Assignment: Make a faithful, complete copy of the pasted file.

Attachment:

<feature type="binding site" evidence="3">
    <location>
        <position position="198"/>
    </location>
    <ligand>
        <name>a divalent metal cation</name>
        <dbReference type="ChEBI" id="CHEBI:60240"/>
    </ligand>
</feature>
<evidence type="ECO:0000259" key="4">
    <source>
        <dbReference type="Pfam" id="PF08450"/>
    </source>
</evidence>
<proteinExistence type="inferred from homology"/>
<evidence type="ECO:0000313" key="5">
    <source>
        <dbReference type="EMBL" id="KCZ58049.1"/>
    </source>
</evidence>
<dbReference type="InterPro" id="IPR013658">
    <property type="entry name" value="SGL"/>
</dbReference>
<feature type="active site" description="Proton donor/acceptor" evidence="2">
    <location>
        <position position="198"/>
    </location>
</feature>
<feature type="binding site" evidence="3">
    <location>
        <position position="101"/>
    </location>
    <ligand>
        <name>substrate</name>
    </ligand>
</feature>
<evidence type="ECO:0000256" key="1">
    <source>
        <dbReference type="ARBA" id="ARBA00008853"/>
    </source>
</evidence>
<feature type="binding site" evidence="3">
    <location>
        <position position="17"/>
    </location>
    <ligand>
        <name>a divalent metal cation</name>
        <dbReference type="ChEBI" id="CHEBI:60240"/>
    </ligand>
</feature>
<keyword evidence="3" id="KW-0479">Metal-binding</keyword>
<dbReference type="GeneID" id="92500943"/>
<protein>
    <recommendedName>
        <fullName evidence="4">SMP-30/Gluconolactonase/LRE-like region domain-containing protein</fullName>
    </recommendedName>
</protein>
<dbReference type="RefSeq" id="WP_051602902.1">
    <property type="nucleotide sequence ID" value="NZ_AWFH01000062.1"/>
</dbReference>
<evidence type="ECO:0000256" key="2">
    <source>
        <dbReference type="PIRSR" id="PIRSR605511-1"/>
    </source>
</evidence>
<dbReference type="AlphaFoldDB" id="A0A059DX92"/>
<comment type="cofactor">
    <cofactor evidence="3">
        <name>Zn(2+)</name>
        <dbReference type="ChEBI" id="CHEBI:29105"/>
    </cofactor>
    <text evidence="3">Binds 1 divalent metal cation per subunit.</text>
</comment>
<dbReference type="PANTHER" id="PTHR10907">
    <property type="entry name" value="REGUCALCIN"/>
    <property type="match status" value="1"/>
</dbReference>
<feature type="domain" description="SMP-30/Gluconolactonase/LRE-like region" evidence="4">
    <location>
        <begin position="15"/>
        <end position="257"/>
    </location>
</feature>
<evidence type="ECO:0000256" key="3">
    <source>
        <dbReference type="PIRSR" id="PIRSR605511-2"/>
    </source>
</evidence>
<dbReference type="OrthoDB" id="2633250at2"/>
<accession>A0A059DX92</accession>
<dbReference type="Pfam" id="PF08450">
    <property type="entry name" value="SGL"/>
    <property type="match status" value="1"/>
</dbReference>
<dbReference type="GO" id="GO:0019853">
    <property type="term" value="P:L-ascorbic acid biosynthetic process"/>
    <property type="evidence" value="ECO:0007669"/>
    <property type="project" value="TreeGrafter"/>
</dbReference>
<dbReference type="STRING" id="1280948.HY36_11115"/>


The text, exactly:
<feature type="binding site" evidence="3">
    <location>
        <position position="198"/>
    </location>
    <ligand>
        <name>a divalent metal cation</name>
        <dbReference type="ChEBI" id="CHEBI:60240"/>
    </ligand>
</feature>
<evidence type="ECO:0000259" key="4">
    <source>
        <dbReference type="Pfam" id="PF08450"/>
    </source>
</evidence>
<proteinExistence type="inferred from homology"/>
<evidence type="ECO:0000313" key="5">
    <source>
        <dbReference type="EMBL" id="KCZ58049.1"/>
    </source>
</evidence>
<dbReference type="InterPro" id="IPR013658">
    <property type="entry name" value="SGL"/>
</dbReference>
<feature type="active site" description="Proton donor/acceptor" evidence="2">
    <location>
        <position position="198"/>
    </location>
</feature>
<feature type="binding site" evidence="3">
    <location>
        <position position="101"/>
    </location>
    <ligand>
        <name>substrate</name>
    </ligand>
</feature>
<evidence type="ECO:0000256" key="1">
    <source>
        <dbReference type="ARBA" id="ARBA00008853"/>
    </source>
</evidence>
<feature type="binding site" evidence="3">
    <location>
        <position position="17"/>
    </location>
    <ligand>
        <name>a divalent metal cation</name>
        <dbReference type="ChEBI" id="CHEBI:60240"/>
    </ligand>
</feature>
<keyword evidence="3" id="KW-0479">Metal-binding</keyword>
<dbReference type="GeneID" id="92500943"/>
<protein>
    <recommendedName>
        <fullName evidence="4">SMP-30/Gluconolactonase/LRE-like region domain-containing protein</fullName>
    </recommendedName>
</protein>
<dbReference type="RefSeq" id="WP_051602902.1">
    <property type="nucleotide sequence ID" value="NZ_AWFH01000062.1"/>
</dbReference>
<evidence type="ECO:0000256" key="2">
    <source>
        <dbReference type="PIRSR" id="PIRSR605511-1"/>
    </source>
</evidence>
<dbReference type="AlphaFoldDB" id="A0A059DX92"/>
<comment type="cofactor">
    <cofactor evidence="3">
        <name>Zn(2+)</name>
        <dbReference type="ChEBI" id="CHEBI:29105"/>
    </cofactor>
    <text evidence="3">Binds 1 divalent metal cation per subunit.</text>
</comment>
<dbReference type="PANTHER" id="PTHR10907">
    <property type="entry name" value="REGUCALCIN"/>
    <property type="match status" value="1"/>
</dbReference>
<feature type="domain" description="SMP-30/Gluconolactonase/LRE-like region" evidence="4">
    <location>
        <begin position="15"/>
        <end position="257"/>
    </location>
</feature>
<evidence type="ECO:0000256" key="3">
    <source>
        <dbReference type="PIRSR" id="PIRSR605511-2"/>
    </source>
</evidence>
<dbReference type="OrthoDB" id="2633250at2"/>
<accession>A0A059DX92</accession>
<dbReference type="Pfam" id="PF08450">
    <property type="entry name" value="SGL"/>
    <property type="match status" value="1"/>
</dbReference>
<dbReference type="GO" id="GO:0019853">
    <property type="term" value="P:L-ascorbic acid biosynthetic process"/>
    <property type="evidence" value="ECO:0007669"/>
    <property type="project" value="TreeGrafter"/>
</dbReference>
<dbReference type="STRING" id="1280948.HY36_11115"/>